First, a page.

2.) An appropriate veterinary exam should include a basic physical and fecal check, with the dog receiving appropriate vaccines. When a veterinary record is available and current, no further veterinary care is necessary unless required by an unresolved medical problem.
3.) Each dog should be spayed or neutered, as soon as medically feasible, considering the age and medical condition of the dog. No boxer received into rescue should ever be allowed to breed or be bred under anycircumstances. Any known medical problems should also be treated before release.
4.) Temperament evaluation should include determining if the dog shows signs of aggression to people, as well as other dogs. If the dog shows any signs of aggression to people, it should be excluded from the adoption program. If deemed necessary, the dog should be humanely euthanized.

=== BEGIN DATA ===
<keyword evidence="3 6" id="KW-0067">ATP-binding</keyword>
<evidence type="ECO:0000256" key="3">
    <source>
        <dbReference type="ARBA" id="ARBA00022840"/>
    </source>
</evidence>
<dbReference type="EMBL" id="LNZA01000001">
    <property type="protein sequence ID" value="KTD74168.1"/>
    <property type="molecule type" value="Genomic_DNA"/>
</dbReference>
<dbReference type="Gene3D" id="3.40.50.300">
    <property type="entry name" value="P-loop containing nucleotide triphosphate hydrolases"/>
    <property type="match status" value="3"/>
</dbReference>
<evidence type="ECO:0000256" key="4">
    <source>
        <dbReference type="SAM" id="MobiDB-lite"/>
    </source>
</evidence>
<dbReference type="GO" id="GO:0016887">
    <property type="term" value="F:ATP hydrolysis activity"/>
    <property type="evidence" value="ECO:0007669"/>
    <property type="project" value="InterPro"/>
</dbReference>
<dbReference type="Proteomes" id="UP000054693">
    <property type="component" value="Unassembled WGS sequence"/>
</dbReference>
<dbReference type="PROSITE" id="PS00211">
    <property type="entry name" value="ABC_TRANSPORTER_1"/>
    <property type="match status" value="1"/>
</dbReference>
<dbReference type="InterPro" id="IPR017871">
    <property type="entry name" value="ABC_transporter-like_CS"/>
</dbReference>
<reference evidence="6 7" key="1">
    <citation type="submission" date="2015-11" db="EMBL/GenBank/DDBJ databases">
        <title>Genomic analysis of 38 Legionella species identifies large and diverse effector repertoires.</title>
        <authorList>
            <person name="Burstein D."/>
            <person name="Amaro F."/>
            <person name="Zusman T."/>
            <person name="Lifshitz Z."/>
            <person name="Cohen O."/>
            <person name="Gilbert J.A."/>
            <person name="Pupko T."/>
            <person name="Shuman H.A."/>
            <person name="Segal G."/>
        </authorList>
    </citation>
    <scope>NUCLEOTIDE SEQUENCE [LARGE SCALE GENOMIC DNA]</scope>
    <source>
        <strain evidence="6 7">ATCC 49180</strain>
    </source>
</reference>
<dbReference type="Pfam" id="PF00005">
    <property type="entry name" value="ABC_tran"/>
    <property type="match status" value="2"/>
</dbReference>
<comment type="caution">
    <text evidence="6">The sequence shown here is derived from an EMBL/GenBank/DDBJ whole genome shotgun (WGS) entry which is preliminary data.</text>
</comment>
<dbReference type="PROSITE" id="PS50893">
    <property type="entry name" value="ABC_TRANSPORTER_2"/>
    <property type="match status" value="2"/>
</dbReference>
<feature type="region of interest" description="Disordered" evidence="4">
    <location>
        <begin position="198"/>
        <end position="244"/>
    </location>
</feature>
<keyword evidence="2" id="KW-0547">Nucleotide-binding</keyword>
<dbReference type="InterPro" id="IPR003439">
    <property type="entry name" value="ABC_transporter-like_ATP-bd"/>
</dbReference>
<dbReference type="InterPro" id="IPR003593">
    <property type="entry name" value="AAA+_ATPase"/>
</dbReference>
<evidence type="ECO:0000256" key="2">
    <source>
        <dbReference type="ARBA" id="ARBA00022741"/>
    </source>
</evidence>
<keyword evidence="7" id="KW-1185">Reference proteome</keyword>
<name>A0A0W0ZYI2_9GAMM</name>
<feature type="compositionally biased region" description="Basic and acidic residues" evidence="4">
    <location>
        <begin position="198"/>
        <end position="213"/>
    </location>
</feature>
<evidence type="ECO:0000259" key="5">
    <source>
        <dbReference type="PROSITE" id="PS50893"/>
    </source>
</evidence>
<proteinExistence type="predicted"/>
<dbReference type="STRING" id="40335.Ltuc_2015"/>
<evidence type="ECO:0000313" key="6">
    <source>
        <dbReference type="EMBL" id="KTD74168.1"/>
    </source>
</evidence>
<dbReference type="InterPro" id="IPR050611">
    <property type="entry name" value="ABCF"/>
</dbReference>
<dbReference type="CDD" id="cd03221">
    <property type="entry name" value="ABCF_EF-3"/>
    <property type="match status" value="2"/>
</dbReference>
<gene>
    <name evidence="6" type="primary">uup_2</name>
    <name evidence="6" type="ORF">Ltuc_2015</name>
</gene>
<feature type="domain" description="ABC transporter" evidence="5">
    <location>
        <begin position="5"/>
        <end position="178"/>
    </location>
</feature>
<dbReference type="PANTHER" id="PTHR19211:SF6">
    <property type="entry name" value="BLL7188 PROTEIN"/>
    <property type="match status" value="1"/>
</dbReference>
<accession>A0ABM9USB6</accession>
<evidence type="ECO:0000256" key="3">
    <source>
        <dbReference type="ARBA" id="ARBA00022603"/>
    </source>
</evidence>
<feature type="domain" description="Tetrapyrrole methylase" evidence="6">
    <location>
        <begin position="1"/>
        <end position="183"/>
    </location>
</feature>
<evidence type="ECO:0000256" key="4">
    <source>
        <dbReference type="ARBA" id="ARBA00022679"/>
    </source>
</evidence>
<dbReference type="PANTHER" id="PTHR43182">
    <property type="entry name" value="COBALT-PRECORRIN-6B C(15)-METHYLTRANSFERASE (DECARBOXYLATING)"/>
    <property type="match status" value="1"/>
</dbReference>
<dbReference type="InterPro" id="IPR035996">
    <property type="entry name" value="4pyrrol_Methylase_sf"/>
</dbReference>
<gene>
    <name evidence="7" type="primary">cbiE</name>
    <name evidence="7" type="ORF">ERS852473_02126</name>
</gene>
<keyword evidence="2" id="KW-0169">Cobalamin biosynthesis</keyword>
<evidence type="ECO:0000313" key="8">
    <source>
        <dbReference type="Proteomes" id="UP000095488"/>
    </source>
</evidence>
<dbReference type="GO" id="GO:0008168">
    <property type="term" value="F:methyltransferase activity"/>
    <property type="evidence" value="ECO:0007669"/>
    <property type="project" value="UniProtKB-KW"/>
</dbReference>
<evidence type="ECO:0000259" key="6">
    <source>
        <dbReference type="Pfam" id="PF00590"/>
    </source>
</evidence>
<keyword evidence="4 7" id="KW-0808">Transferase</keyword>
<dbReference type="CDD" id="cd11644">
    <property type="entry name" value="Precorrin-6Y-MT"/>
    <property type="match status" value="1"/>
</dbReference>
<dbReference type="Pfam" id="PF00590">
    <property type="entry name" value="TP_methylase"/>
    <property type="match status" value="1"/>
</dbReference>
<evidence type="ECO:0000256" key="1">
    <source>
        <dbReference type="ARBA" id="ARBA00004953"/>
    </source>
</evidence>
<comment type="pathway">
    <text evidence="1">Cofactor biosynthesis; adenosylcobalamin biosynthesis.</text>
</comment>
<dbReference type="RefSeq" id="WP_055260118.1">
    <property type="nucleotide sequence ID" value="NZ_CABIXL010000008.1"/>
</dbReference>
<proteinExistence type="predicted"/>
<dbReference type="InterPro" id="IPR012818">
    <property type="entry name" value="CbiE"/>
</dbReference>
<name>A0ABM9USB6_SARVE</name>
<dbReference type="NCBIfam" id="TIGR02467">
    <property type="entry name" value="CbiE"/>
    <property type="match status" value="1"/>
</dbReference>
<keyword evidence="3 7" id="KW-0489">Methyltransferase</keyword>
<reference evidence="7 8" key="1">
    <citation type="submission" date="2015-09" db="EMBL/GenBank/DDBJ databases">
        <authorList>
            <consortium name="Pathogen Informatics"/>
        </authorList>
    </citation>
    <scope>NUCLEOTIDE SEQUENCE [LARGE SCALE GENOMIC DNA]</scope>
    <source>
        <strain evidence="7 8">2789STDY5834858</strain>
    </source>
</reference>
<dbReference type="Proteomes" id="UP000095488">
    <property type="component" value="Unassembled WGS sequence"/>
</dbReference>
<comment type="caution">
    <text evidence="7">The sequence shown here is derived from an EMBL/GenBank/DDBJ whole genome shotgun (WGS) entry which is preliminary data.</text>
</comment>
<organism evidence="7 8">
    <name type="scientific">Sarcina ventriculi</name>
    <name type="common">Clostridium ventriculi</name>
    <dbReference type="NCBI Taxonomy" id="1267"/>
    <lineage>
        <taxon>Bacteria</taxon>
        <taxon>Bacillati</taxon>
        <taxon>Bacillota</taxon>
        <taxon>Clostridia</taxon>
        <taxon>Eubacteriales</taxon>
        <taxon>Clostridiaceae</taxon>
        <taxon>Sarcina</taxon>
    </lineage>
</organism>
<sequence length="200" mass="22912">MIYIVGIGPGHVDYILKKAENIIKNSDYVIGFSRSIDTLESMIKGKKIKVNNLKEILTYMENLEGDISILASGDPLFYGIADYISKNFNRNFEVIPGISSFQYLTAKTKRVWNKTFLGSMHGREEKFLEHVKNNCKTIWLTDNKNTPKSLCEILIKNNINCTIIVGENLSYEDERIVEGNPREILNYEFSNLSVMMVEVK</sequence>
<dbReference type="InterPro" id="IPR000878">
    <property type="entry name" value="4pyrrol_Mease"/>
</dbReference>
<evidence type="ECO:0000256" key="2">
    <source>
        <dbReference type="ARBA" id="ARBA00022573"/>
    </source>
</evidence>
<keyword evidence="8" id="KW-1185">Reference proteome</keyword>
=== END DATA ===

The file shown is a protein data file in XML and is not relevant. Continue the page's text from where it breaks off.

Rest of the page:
5.) A dog's age, sex, or previously known habits, and behavioral and medical history should never be withheld from potential adoptive homes.

Section IV- The Adoption Process

1.) Prospective adoptive homes should be evaluated and the prospective adopters should be screened on their desire and ultimate intent for each boxer. Their interest and ability to provide a safe, adequate and loving home should be determined. If this dog has not already been spayed or neutered at the time of adoption, the adoption contract will require that it will be spayed or neutered within thirty days or as soon as is medically advisable. Proof of spay/neuter will be provided in writing to the rescue group within ten days of surgery.